The Prescient Power of ‘Jagged Little Pill’

Maybe Alanis Morissette was angry, but mostly she was lucid.


Morissette performs in 1995. Credit: Al Seib/Los Angeles Times via Getty Images.

“Do I stress you out?” sings Alanis Morissette on “All I Really Want,” in the very first line of her Diamond-certified 1995 album Jagged Little Pill. Her sentiment is not angry, contrary to the opinion expressed in countless snarky reviews that pushed those 12 rich, complex songs into the realm of “ladies be raging” parody. Instead, Morissette delivers the quiet provocation with a slight hint of deviousness, mild enough to be almost coy and a little bit … ironic.

At the very least it was a rhetorical question. After all Morissette, then a 21-year-old who’d been a teen-pop artist in her native Canada, knew perfectly well that she stressed almost everyone out — in the way that women who walk straight and steady along their own paths are wont to. For the women who had already begun carving out space in male-centric rock and, specifically, the newly commercially viable world of grunge, she was a dilettante who was making their work seem juvenile by association. To the pop world she was an amusing idiosyncrasy, easy enough to distill into some familiar model of oversexed, irrational, witchy women. To many cynics she was simply too successful to possibly be good.

To many cynics she was simply too successful to possibly be good.

The backlash came despite the fact that artists like Tori Amos, Sarah McLachlan and Sheryl Crow had already made outspoken women singer-songwriters a common feature of the ’90s pop landscape. Each woman seemingly had to fight the same battles anew, and because of her outsize sales and airplay, Alanis’ were bigger than most.

“Listening to Alanis Morissette’s new album is like hearing your little sister swear at you for the first time,” wrote her hometown paper, the Ottawa Citizen, in the same patronizing tone that was typical of most reviews she received. Because she was young and a woman, any chance at being taken seriously was already next to zero; because her voice was like a bundle of raw nerve endings and she sang, often with irrepressible earnestness, about things she had experienced as a young woman, she was essentially doomed.

But she knew — somehow as she crafted the album — exactly how it would be received. Her gift for observation, which she used to process all the terrifying, reckless things she’d seen as a child who was too quickly treated like a woman, was deeply incisive. Which means that 25 years later, there’s very little to say about how her critics heard Jagged Little Pill that isn’t said on Jagged Little Pill.  

Morissette at the video shoot for the Jagged Little Pill single “Hand in My Pocket”; New York City, 1995. Credit: Ebet Roberts/Redferns.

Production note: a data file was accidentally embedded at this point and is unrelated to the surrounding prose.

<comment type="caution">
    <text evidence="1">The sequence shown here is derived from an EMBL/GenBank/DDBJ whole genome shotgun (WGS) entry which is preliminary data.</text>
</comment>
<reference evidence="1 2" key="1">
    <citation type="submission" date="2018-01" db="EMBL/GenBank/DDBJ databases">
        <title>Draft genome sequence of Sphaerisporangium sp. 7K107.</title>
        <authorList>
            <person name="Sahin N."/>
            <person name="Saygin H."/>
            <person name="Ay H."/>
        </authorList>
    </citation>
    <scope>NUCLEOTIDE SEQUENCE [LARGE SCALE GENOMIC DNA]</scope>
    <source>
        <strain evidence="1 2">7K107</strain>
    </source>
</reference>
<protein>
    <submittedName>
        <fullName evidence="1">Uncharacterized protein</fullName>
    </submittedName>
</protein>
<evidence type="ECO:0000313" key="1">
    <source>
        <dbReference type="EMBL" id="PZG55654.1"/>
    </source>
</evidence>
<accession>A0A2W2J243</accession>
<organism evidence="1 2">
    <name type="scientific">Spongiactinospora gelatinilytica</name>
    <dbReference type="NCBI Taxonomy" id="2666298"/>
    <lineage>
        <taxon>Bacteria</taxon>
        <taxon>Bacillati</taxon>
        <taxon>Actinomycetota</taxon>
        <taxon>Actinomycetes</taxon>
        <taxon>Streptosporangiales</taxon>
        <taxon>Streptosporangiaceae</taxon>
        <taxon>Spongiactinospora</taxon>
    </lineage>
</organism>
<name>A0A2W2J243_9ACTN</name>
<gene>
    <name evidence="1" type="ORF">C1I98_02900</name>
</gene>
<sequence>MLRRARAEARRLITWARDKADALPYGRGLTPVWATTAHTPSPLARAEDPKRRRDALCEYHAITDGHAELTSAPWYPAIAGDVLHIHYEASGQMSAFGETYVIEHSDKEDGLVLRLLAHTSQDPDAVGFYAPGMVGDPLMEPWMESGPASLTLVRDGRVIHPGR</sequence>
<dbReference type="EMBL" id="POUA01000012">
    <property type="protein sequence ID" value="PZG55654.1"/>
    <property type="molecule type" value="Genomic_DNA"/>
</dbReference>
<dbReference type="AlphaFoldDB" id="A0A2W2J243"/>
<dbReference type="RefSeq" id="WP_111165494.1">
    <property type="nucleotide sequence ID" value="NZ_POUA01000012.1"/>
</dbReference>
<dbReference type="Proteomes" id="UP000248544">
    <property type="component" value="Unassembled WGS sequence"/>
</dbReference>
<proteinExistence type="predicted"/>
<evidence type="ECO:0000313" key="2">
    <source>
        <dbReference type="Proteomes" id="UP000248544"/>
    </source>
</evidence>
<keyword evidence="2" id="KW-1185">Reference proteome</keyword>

“You must wonder why I’m relentless and all strung out,” she posits, also on “All I Really Want” — already seeing herself through someone else’s eyes before immediately turning on the judgmental listener: “I like to reel it in and then spit it out/I’m frustrated by your apathy.” That opening manifesto ends with Morissette crying for justice, punctuated with a wordless wail. It’s a final demand that she could and would be detached and self-possessed and anguished all at once, and people were just going to have to deal with it. 

“I confessed my darkest deeds to an envious man/My brothers they never went blind for what they did/But I may as well have,” she sings on “Forgiven,” a song about growing up Catholic, but one that could have easily been about the double-edged sword of putting sex in your songs as a woman musician. She didn’t go blind, but after the monster success of “You Oughta Know,” Morissette was often pinned to the intimate lyric “Is she perverted like me? Would she go down on you in a theater?”

“I don’t want to be adored for what I merely represent to you,” she begs on “Not the Doctor,” intuiting the faint praise of the “women in rock” titles to come.

And yet, in spite of the fact that Morissette saw all the pitfalls to come so clearly, she forged ahead anyway. All the sexism and unfairness and resentment she elucidated line by catchy, singular line came true — again, because it was inevitable. But that painful, prescient honesty found its audience, and it was a massive, nearly unprecedented one, made up mostly of women who, like Morissette, knew all too well how the world saw them and underestimated them. Women who, when confronted with all the ways they were supposedly not quite right, responded with a whole range of open, vulnerable feeling — even when it made them look a little silly.

To lightly paraphrase advice columnist Heather Havrilesky, angry is a name bad men call women who can see them clearly. Maybe Alanis Morissette was angry, but mostly she was just lucid, which was paramount to her ability to connect in a meaningful way with tens of millions of people. “I think what was happening is that, unwittingly, as I was writing about my own human experience, it was giving permission in some way to those who were listening to it to have their own human experience and not apologize for anything like anger or sadness or depression or mental challenges or anything,” she said of the album during a recent TV appearance. “I think it just said, it’s OK to be human.”


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